The jury's out over how long it can run without the generator on - or, more acccurately, we've not actually run it anywhere significant to see what happens in practice. I guess we won't get to try that until after a visit to see a half-painted cocktail balcony this week-end....

The man on the right (for strangers, that's me) provided rather a lot of money and the basic science (that's not me, it's all received knowledge) to insist the conversion could and would work. Alan did the incredibly neat and painstaking work to fit the actual units brilliantly. (And the manufacturers of the units provided things that do do what they said they would (surprise!) - after a bit(?) of tinkering by Alan.)

In case you aren't aware, this is the ONLY narrowboat I know-of (and I've asked around a lot) that works in precisely this way. And this is the first public announcement that it WORKS, apparently extremely well. (I've heard of quite a few conversions that didn't!)

Rare As Hen's Teeth

We don't carry advertising on this blog nor do we promote commercial products (this, I should point out, is not due to ethical principles but because nobody has yet made us an offer). Nevertheless, a blog does allow you to highlight above average service when you are lucky enough to come accross it. Thus we have introduced the Hen's Teeth Award For Outstanding Consumer Service. I am pleased to announce the first recipient is Pipex Hosting Services.
I have several websites hosted by Pipex under its Webfusion persona. Following my decision to roll-back my European work I decided not to renew the hosting account for ibeurope.com. The story gets a little complicated, but it became necessary to phone the company to sort out the non-renewal of the account. Being deaf, I normally dread such encounters. I get worked up if I can't understand what someone is saying on the phone which makes it even more difficult to follow what is going on. This morning I took the plunge and called the number. I was put through to a human operator very quickly, the person concerned was helpful and charming in equal quantities, and the problem was sorted in no time at all. If Pipex manage to access this posting please note that I am not sure of the name of the operator. However, I am sure you can identify her. If you do, look after her. She's good. And in this day and age that's as rare as hen's teeth.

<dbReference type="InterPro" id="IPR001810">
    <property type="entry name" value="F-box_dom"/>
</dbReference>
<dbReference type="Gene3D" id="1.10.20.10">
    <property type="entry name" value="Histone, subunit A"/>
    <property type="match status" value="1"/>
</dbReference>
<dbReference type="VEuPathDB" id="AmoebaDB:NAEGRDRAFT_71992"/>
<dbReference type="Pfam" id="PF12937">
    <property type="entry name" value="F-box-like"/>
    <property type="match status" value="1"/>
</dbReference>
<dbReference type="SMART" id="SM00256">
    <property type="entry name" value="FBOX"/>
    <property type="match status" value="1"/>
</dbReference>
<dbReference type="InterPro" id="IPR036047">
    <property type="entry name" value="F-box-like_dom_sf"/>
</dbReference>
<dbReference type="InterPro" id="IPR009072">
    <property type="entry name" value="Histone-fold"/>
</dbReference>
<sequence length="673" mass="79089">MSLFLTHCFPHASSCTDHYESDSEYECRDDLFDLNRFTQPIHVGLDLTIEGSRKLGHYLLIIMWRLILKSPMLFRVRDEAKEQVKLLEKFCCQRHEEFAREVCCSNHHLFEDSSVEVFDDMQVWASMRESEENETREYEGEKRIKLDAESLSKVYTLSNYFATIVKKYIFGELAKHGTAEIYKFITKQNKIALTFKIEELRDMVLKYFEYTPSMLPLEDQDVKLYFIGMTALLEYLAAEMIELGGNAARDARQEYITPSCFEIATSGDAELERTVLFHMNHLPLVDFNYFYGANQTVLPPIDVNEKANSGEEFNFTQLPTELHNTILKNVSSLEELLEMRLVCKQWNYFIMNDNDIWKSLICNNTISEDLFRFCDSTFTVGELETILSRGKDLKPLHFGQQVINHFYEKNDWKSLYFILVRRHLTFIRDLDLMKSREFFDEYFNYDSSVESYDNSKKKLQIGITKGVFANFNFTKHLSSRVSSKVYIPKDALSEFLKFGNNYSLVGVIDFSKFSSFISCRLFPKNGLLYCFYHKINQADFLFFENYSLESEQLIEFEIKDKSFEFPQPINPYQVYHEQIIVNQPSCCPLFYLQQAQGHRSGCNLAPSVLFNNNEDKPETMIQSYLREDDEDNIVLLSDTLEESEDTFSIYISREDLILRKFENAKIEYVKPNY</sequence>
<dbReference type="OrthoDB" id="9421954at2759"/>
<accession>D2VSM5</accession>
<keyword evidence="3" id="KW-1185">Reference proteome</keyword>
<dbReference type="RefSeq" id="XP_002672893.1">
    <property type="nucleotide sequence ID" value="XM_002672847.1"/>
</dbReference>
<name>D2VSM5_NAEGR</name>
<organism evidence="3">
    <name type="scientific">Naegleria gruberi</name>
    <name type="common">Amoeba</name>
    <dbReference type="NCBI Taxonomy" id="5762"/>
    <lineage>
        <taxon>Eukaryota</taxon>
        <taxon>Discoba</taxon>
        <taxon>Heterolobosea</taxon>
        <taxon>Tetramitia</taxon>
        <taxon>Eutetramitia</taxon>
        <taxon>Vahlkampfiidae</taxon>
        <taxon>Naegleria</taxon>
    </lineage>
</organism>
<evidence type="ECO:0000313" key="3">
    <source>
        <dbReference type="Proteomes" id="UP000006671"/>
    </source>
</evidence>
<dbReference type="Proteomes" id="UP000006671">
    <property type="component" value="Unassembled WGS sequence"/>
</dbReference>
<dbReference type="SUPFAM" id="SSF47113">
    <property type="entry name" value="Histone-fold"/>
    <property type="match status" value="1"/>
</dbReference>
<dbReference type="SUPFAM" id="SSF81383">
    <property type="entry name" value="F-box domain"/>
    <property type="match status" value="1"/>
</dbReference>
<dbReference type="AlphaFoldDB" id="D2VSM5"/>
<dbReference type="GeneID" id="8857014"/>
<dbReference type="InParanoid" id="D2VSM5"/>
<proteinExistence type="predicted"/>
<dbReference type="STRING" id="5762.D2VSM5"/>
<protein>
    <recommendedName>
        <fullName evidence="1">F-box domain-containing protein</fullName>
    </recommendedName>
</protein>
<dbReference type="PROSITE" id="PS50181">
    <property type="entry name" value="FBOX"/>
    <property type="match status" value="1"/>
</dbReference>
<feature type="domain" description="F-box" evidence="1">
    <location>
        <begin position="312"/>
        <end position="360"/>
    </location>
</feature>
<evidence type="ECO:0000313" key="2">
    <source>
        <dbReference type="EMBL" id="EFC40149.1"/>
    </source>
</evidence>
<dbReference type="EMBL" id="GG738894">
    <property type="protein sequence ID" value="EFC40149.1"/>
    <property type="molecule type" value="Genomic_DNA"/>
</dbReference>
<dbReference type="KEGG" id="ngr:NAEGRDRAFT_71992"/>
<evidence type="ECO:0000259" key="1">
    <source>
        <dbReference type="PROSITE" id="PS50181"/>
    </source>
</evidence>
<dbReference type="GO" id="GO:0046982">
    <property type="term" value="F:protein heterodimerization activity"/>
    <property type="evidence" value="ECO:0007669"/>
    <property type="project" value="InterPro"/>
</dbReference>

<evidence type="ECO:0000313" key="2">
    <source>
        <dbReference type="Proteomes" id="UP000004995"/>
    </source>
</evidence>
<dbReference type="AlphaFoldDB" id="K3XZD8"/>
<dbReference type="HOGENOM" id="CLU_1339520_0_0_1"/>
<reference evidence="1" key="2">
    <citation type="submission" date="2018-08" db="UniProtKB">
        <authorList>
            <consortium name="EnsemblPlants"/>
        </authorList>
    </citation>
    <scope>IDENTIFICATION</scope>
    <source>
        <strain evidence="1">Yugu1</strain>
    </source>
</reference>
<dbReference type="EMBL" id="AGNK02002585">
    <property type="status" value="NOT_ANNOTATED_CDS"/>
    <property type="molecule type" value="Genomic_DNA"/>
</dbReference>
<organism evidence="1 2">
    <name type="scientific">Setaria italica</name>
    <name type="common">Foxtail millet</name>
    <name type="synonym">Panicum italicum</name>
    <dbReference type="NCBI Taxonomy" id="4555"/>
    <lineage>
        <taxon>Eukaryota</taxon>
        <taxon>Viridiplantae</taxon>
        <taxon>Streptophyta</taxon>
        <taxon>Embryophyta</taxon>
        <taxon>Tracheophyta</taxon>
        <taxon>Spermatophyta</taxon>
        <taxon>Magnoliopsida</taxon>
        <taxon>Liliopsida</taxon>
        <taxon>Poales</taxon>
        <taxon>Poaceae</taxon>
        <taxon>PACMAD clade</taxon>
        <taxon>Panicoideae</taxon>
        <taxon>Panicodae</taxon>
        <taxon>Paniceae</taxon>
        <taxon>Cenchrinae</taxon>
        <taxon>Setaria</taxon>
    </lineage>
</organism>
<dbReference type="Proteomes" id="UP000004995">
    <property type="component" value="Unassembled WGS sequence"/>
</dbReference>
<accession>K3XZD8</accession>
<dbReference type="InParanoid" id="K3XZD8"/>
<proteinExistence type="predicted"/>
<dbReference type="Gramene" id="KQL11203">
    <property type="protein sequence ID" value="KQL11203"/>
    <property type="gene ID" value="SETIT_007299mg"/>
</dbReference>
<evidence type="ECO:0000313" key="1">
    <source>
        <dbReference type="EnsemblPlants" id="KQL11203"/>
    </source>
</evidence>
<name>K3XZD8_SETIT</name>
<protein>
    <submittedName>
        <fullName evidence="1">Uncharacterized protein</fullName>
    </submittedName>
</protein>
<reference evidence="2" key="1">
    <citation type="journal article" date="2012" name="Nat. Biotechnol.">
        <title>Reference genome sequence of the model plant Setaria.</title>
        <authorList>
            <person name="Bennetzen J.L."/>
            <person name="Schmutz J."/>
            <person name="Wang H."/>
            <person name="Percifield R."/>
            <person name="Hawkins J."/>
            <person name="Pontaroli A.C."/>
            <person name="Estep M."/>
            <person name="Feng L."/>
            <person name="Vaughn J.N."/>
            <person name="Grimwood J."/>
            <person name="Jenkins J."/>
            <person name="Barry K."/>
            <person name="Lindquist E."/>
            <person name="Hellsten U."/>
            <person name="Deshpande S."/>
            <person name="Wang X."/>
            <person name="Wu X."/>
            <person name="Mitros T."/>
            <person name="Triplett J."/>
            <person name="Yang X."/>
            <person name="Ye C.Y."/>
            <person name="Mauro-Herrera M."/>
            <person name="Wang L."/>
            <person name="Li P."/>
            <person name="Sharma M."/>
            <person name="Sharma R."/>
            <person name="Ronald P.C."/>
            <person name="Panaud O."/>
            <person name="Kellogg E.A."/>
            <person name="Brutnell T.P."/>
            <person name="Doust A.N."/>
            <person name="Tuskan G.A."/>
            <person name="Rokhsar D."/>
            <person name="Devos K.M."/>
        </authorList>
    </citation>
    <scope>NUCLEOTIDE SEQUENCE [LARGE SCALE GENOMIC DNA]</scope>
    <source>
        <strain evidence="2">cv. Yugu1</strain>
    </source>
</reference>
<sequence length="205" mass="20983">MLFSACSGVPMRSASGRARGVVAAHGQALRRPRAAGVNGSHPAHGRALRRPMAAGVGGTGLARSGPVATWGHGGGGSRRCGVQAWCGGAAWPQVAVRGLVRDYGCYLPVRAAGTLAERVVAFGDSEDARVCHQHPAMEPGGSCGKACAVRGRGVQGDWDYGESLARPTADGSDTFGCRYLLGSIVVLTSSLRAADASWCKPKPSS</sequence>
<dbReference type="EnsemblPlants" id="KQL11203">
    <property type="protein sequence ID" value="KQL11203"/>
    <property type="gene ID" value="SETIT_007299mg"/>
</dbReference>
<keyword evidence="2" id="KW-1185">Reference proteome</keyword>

The Agony and the Ecstacy

When I lay awake in the amber-light of early morning trying to think of what to do with my life, my thoughts rarely fix on a practical occupation. I see myself as a manuscript illuminator rather than a office clerk, a lighthouse keeper rather than a warehouseman. The frustration of my nearest and dearest revolves around twin foci : there are few openings for illuminators of either the textual or the navigational type in the Brighouse district, and even if I could develop such skills they would be of little use around the house. As those close to me know - I am not what you would call "handy". I come from a long line of engineers, toolmakers, carpenters and blacksmiths, But I have inherited none of the accumulated manual dexterity of my forefathers. Timber warps in my presence : nails bend, paint drips, joints fail, cables collapse and tiles rebel against the very grout that binds them together. So for me to pick up a hammer or wield a paintbrush is indicative of either a domestic crisis or a significant bout of boredom.
The backstory of my balcony is reminiscent of a Steven King novel. It's a bit spooky. Adjacent to my office there is a balcony which overlooks the garden and - having a southern aspect - catches the sun. In the winter, it is used by the rabbit as an exercise yard. In the summer I always fancy myself laying out there on one of those steamer chairs : glass of cold beer close to hand and a fall-asleep paperback open on snoozing chest. But the paint is peeling from the walls and the floor is toe deep in rabbit poo. So far I have commissioned two people to re-decorate the balcony. The first chap turned up with ladders and paint, sanded the woodwork down and then vanished off the face of the earth. He left his ladders and paint with us and his wife and children at home and was last heard of on an oil rig somewhere a long way away. Next I turned to the family. I won't mention names, it's not fair and anyway Dave knows who I mean. Contractor No 2 asked me to apply an undercoat myself - it would make the job quicker - and then failed to deliver a top coat. That was eighteen months ago. Today I decided enough was enough. It was time to take matters into my own hands. It was time to pick up a paint brush.
Two things caused me to change the habits of a lifetime. First, the sun came out. I could see myself in the steamer chair. I could feel the sun warming my blood. Second, arrangements were finally concluded for the first ever real-time gathering of the various News From Nowhere contributors. This will take place on Saturday and I suddenly fancied the idea of a cocktail party. I have only ever been to one cocktail party in my life and that was a thoroughly enjoyable affair. My ambition in life is now to host a cocktail party, in four days time, on the balcony next to my office. Thus I needed to start shovelling rabbit guano and painting walls.
I have to stress that this is merely an interim report. The job is but part-finished. The floor has been swept and the walls have been painted. However I have embarked on a major project of painting the very substantial rail that runs along the outside edge of the balcony. This, I have discovered, is not an easy task. Whilst the inner surfaces are comparatively easy to paint, the outer surfaces require me to hang precariously over the edge of the balcony. The gaps between the spindles can only be tacked by forcing my hand (and paintbrush) through the gaps rather like a monkey decorating the outside of his cage. There are 32 spindles to paint. So far I have managed 3. I will report back on progress.